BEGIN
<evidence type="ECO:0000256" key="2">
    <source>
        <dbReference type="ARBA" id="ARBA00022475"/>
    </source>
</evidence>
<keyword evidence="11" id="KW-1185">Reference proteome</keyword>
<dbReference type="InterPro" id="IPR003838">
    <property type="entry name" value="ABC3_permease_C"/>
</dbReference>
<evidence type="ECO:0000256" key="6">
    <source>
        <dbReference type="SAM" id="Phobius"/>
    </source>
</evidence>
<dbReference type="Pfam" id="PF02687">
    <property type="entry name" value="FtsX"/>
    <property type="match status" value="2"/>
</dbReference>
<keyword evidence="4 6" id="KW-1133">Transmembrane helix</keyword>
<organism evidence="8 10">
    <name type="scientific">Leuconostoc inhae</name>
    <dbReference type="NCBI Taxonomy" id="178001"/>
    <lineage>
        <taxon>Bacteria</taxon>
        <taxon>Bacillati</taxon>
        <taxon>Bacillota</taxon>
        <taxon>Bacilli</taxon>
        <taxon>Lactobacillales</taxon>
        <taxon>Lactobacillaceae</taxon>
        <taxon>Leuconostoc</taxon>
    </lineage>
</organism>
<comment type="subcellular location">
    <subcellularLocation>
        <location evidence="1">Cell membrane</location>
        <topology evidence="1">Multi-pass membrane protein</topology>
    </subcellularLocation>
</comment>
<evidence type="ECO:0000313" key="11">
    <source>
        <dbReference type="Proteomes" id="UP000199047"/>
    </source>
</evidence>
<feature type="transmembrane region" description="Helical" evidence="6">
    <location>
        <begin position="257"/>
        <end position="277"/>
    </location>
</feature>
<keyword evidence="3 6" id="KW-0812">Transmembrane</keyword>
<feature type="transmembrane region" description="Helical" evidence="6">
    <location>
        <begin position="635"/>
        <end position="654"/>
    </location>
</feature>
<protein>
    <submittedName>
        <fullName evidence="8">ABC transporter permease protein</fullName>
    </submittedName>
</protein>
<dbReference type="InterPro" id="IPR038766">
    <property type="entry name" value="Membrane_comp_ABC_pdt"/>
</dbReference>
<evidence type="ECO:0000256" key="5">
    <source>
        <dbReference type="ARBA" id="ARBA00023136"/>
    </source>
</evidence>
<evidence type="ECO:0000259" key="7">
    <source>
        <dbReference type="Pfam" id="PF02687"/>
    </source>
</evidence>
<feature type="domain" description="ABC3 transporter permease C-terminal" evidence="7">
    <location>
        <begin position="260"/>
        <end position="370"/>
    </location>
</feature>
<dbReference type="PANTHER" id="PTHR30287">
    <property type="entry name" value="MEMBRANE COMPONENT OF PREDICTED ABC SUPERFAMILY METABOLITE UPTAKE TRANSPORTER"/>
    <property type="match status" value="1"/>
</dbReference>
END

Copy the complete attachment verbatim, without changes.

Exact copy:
<evidence type="ECO:0000256" key="2">
    <source>
        <dbReference type="ARBA" id="ARBA00022475"/>
    </source>
</evidence>
<keyword evidence="11" id="KW-1185">Reference proteome</keyword>
<dbReference type="InterPro" id="IPR003838">
    <property type="entry name" value="ABC3_permease_C"/>
</dbReference>
<evidence type="ECO:0000256" key="6">
    <source>
        <dbReference type="SAM" id="Phobius"/>
    </source>
</evidence>
<dbReference type="Pfam" id="PF02687">
    <property type="entry name" value="FtsX"/>
    <property type="match status" value="2"/>
</dbReference>
<keyword evidence="4 6" id="KW-1133">Transmembrane helix</keyword>
<organism evidence="8 10">
    <name type="scientific">Leuconostoc inhae</name>
    <dbReference type="NCBI Taxonomy" id="178001"/>
    <lineage>
        <taxon>Bacteria</taxon>
        <taxon>Bacillati</taxon>
        <taxon>Bacillota</taxon>
        <taxon>Bacilli</taxon>
        <taxon>Lactobacillales</taxon>
        <taxon>Lactobacillaceae</taxon>
        <taxon>Leuconostoc</taxon>
    </lineage>
</organism>
<comment type="subcellular location">
    <subcellularLocation>
        <location evidence="1">Cell membrane</location>
        <topology evidence="1">Multi-pass membrane protein</topology>
    </subcellularLocation>
</comment>
<evidence type="ECO:0000313" key="11">
    <source>
        <dbReference type="Proteomes" id="UP000199047"/>
    </source>
</evidence>
<feature type="transmembrane region" description="Helical" evidence="6">
    <location>
        <begin position="257"/>
        <end position="277"/>
    </location>
</feature>
<keyword evidence="3 6" id="KW-0812">Transmembrane</keyword>
<feature type="transmembrane region" description="Helical" evidence="6">
    <location>
        <begin position="635"/>
        <end position="654"/>
    </location>
</feature>
<protein>
    <submittedName>
        <fullName evidence="8">ABC transporter permease protein</fullName>
    </submittedName>
</protein>
<dbReference type="InterPro" id="IPR038766">
    <property type="entry name" value="Membrane_comp_ABC_pdt"/>
</dbReference>
<evidence type="ECO:0000256" key="5">
    <source>
        <dbReference type="ARBA" id="ARBA00023136"/>
    </source>
</evidence>
<evidence type="ECO:0000259" key="7">
    <source>
        <dbReference type="Pfam" id="PF02687"/>
    </source>
</evidence>
<feature type="domain" description="ABC3 transporter permease C-terminal" evidence="7">
    <location>
        <begin position="260"/>
        <end position="370"/>
    </location>
</feature>
<dbReference type="PANTHER" id="PTHR30287">
    <property type="entry name" value="MEMBRANE COMPONENT OF PREDICTED ABC SUPERFAMILY METABOLITE UPTAKE TRANSPORTER"/>
    <property type="match status" value="1"/>
</dbReference>